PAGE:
by Giselle Marzo Segura

When I registered for the Certificate in Positive Psychology (CiPP), I was a woman on a mission. After years of unproductive interventions for our differently wired child, I was determined to find answers to the questions I had asked at the psychologist’s office months before: “Where are the strengths? Where can I find an assessment that looks for strengths with the same scientific rigor with which diagnoses and deficits are identified?”

At the psychologist’s office, our family was not offered any leads—only the response, “We don’t look at strengths.”

My husband and I spent several years following recommendations that came from a deficit-based perspective—which meant endless hours of interventions, therapies, even special schooling, with no results. The plan of action for our child had been based solely on looking at what was wrong and what was missing—as if she were broken and needed to be fixed.

I value the importance of having a diagnosis. However, in order to make an effective plan of action, it is imperative to be just as thorough in evaluating what is currently working and what can provide access to areas where signature strengths and innate intelligences can be explored. In the words of David Cooperrider, “We must study what gives life to a system and use that to paint a picture of the future.”

Tears came to my eyes as our CiPP4 cohort began the module on strengths and learned about the VIA Survey of character strengths. We immediately began to implement many changes, including a strengths-based approach, which have helped put our daughter and our family on a definitive path to healing.

Aristotle said, “The soul never thinks without a picture.” I am a visual learner, and so is the rest of my family. After getting my ranked results from the VIA Survey, I began to fill my notebook with notes and drawings on how to best understand the beautiful and powerful language of character strengths. I asked myself: How can I best connect with and remember this language? What would it look like to use this language in our family? Could a visual model work to connect families, classrooms, and work teams?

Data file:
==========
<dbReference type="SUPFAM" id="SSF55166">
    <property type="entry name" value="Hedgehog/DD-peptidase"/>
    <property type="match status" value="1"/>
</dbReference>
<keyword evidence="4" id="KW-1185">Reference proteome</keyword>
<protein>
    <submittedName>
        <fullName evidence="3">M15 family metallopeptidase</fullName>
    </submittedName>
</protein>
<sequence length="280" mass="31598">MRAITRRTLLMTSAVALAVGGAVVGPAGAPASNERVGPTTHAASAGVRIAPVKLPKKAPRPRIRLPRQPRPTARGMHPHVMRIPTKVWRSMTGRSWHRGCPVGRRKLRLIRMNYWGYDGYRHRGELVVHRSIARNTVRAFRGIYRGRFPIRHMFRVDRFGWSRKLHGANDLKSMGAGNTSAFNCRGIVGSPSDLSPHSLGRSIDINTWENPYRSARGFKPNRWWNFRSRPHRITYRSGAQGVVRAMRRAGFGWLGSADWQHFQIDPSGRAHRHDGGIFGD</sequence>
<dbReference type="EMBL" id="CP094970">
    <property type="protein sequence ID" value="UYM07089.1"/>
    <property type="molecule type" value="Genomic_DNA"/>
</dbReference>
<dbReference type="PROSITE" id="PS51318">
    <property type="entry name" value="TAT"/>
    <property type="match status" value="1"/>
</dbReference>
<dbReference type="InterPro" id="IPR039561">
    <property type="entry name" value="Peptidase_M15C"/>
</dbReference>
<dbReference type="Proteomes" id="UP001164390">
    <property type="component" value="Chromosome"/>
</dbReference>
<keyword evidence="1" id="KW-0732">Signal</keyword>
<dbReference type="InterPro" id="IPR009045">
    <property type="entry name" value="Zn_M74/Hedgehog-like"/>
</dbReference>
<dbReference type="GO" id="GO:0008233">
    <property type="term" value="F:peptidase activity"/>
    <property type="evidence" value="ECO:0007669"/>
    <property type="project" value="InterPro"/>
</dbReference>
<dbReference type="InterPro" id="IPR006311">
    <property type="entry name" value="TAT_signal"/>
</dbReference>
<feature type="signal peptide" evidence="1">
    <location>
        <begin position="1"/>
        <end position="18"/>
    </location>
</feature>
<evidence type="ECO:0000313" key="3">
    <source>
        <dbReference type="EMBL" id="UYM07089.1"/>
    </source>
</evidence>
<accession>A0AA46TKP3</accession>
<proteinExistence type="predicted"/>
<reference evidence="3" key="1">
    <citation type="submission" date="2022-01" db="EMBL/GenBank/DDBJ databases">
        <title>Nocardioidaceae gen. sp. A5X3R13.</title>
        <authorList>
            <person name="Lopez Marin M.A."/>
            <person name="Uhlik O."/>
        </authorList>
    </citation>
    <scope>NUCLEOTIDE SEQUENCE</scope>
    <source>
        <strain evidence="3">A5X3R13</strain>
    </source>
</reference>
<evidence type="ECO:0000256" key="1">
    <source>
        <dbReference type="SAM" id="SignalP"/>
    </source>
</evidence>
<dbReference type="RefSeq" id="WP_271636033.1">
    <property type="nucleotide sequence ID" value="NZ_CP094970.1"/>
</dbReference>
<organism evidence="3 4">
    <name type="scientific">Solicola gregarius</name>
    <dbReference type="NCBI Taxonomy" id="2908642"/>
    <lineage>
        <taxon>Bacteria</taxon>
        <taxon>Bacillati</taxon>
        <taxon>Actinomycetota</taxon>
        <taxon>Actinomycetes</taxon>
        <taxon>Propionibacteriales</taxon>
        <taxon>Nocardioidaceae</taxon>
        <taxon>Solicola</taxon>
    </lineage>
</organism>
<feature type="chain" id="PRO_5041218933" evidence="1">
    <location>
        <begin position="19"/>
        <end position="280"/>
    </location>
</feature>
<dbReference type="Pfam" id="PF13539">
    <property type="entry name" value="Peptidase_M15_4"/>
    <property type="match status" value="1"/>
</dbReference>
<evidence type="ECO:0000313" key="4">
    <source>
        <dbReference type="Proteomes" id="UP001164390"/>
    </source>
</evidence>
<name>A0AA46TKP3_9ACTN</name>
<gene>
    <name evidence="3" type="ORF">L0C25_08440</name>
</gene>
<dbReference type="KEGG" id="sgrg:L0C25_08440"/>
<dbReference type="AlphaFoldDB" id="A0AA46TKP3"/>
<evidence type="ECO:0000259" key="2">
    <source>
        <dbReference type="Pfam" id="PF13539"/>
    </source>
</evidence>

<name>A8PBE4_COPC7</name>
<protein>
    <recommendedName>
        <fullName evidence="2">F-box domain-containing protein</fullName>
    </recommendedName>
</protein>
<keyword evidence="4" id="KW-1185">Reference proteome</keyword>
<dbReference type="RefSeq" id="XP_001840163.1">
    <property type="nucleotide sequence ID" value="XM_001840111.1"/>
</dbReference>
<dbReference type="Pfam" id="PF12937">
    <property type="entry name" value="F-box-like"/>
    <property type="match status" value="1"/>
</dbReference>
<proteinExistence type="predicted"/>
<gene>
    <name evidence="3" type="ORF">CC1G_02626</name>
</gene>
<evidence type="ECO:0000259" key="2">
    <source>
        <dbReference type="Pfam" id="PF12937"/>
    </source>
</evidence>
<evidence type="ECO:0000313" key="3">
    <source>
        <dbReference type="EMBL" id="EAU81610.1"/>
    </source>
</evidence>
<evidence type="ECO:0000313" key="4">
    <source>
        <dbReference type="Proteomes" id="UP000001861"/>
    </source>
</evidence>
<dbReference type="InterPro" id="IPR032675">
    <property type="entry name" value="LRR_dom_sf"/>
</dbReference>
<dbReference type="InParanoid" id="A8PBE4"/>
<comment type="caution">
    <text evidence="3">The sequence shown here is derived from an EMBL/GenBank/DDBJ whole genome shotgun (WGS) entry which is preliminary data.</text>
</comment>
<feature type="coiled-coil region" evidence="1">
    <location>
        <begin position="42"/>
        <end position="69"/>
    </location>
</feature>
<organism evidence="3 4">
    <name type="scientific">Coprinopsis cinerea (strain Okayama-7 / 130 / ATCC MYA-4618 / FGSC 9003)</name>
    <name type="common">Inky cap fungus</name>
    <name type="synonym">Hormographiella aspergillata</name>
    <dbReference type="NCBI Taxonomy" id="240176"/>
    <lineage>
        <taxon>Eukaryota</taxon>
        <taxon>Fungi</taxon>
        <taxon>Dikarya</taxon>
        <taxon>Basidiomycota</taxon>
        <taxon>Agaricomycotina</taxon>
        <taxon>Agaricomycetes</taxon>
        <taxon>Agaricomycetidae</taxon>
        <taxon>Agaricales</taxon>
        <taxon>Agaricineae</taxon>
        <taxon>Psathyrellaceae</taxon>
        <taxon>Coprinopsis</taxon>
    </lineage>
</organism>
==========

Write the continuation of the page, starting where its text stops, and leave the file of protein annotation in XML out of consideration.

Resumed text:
For my CiPP final project, I used my signature strengths of creativity, love of learning, and perspective—along with my experience in graphic design and marketing—to develop the Strength Clusters™ Visual Map of character strengths. It’s an eight-by-eight-foot floor mat that represents the VIA classification of 24 character strengths as a holistic visual graphic. It is a representative model illustrating that the entire spectrum of character strengths is within our reach to explore, develop, and apply.

Howard Gardner, in his book Multiple Intelligences, explains, “Some students will learn from linguistic entry points, others from artistic or personal or logical entry points … Through multiple [learning] approaches, one activates different clusters of neural networks. To the extent that numerous neural networks are activated, and eventually connected, one obtains a solid and enduring mental representation of the topic in question.”

Inspired by the journey with our daughter, and conscious of the different entry points to learning, I wanted to develop an experience around character strengths that allowed families and groups to connect at a deeper level through a multisensory experience. The Strength Clusters mat provides opportunities for interaction, connection, and play, presenting character strengths through the use of color, representation, form, and experience, and addressing visual, auditory, kinesthetic, and experiential learning.

Giselle Marzo Segura, CiPP4, is the founder and creative visionary behind Strength Clusters™. Her professional background spans more than 20 years in marketing and graphic design, helping clients communicate their ideas through effective visuals. Her daughter’s learning differences led her to a relentless pursuit of a strengths-driven life, which marked the turning point toward healing for her family. Her mission is to help families and groups understand, connect, and see each other through a lens of strengths. She is a world champion martial artist and a graduate of the University of Miami, where she majored in Science Communication.